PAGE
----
Why this blog is called "Gallimaufry".

gal-uh-MAW-free\, noun.

Originally meaning "a hash of various kinds of meats," "gallimaufry" comes from French galimafrée; in Old French, from the word galer, "to rejoice, to make merry"; in old English: gala + mafrer: "to eat much," and from Medieval Dutch maffelen: "to open one's mouth wide."

It's also a dish made by hashing up odds and ends of food; a heterogeneous mixture; a hodge-podge; a ragout; a confused jumble; a ridiculous medley; a promiscuous (!) assemblage of persons.

Those of you who know me, will, I’m sure, understand how well some of these phrases (barring the "promiscuous" bit!) fit me.

More importantly, this blog is an ode to my love for Shimla. I hope to show you this little town through my eyes. If you don't see too many people in it, forgive me, because I'm a little chary of turning this into a human zoo.

Stop by for a spell, look at my pictures, ask me questions about Shimla, if you wish. I shall try and answer them as best as I can. Let's be friends for a while....

27 August 2009

Windows. (No relation to Gates).

Funny how some things can exist right under your nose and you never notice them! This sweet, crumbly little building stands on a road I have criss-crossed more times than I care to remember. I've looked at it while walking past. I've gazed at it from a car window. But it was only last Saturday that I actually stopped to look at it properly. Little did I realise that I was in for a treat.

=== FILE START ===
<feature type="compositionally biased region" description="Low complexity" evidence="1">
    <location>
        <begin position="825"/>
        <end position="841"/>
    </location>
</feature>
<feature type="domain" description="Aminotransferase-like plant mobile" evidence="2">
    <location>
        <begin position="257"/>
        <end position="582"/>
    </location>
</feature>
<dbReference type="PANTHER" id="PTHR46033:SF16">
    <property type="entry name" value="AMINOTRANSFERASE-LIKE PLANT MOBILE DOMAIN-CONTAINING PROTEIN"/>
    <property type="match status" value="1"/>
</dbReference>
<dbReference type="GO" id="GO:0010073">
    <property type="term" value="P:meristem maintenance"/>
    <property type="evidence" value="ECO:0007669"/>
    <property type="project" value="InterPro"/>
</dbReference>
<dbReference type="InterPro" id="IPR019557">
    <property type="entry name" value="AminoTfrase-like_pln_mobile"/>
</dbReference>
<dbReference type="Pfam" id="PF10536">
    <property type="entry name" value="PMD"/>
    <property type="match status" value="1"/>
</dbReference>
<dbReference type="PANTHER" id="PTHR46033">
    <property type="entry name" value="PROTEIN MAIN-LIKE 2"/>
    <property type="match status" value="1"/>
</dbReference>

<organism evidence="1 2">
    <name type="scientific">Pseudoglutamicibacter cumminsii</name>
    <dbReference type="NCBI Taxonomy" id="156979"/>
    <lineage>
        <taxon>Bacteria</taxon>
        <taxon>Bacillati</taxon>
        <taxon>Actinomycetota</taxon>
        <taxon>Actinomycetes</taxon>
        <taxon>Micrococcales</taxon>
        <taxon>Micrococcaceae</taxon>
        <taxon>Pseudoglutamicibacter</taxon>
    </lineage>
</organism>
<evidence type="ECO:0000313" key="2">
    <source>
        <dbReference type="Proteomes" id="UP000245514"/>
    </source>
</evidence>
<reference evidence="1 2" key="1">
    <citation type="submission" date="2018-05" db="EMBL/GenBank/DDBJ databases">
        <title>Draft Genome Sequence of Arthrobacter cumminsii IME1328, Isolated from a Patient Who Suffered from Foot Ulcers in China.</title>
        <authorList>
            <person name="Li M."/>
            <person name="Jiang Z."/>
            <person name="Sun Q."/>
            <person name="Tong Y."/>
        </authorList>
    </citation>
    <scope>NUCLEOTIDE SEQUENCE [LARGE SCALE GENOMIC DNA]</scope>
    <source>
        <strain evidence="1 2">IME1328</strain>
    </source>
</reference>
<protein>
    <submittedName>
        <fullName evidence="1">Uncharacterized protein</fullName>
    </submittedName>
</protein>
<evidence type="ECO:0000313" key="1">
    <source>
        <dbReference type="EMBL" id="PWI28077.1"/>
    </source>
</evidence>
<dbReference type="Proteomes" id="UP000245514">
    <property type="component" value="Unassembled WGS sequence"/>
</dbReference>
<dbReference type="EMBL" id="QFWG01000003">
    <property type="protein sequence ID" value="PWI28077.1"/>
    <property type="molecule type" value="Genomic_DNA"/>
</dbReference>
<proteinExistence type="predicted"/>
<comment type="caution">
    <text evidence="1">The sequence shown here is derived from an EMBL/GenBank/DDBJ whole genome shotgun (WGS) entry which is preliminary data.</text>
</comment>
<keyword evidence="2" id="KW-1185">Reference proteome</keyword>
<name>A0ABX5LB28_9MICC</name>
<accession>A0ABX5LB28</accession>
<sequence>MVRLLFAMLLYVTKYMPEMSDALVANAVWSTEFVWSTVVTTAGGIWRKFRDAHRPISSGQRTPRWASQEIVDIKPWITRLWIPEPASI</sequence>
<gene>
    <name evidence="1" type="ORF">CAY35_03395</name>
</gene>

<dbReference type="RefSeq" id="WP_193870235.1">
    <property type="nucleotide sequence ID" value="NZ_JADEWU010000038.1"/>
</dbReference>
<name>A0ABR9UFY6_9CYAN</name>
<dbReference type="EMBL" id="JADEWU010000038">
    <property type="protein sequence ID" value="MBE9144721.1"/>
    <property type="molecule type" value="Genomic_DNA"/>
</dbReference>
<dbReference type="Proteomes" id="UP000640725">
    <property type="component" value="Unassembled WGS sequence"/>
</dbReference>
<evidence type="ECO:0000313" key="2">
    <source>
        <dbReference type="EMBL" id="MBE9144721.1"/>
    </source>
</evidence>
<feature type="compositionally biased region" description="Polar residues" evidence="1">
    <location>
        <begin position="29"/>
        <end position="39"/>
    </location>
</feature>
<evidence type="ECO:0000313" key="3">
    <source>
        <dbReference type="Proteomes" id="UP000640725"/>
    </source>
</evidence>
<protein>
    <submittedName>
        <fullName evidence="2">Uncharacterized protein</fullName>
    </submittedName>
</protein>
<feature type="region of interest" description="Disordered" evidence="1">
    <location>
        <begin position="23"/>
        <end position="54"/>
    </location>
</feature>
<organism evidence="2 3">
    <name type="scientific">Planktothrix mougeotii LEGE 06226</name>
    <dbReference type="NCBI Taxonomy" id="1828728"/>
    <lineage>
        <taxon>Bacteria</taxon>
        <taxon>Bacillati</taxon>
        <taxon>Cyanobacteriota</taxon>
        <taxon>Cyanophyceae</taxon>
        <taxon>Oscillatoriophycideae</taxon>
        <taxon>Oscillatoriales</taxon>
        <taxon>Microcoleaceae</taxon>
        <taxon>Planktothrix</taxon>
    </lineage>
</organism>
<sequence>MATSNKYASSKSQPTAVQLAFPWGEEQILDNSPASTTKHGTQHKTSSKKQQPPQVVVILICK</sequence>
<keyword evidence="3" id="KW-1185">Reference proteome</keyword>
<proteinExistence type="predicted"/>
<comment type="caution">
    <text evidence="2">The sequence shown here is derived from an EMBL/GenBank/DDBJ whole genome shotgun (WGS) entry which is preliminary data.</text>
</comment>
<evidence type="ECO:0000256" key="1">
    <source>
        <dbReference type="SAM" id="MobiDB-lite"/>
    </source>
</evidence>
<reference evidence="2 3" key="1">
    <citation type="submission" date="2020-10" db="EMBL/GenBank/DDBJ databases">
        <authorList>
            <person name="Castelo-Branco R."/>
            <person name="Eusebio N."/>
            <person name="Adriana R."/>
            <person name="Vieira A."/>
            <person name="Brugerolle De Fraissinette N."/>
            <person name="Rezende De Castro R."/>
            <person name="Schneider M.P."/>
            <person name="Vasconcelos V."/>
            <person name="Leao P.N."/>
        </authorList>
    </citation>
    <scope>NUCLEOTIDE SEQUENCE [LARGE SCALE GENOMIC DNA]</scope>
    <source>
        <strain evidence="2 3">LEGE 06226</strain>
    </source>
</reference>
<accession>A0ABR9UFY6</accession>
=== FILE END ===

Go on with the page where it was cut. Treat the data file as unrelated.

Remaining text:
This old structure - the annexe to Hotel Cecil - built in the typical dhajji-style (wood, plaster and hay between them for insulation) has the most incredibly embellished windows. They're made of a tin cover for the chajja (the little slanting cover which protects the window panes from rain) and wood. Supporting the chajja are gorgeous little arches carved from wood. The patterns are a mix of the floral and the geometric. Some of these are cut into the tin, forming extremely attractive shadow patterns. The windows are, as Baudelaire would say, profound, mysterious and dazzling.


i go to this window

just as day dissolves
when it is twilight (and

looking up in fear

i see the new moon
thinner than a hair)

making me feel
how myself has been coarse and dull
compared with you, silently who are
and cling
to my mind always

but now she sharpens
and becomes crisper
until i smile with knowing
- and all about

the sprouting largest final air

inward with hurled
downward thousands of enormous dreams

- e e cummings -

1 comment:

Vishwa Nath Sood-Shimla said...

The architecture of Cecil Annexe has one parallel in Shimla and that is BANTONY cottage as well as main house near Grand Hotel.Unfortunately this private building under occupancy of HP government for a long time has met negligence of vast magnitude by the occupants who are so adamant that even after vacating it,they would not allow the owner to restore it quoting those rules which can not be found in any book

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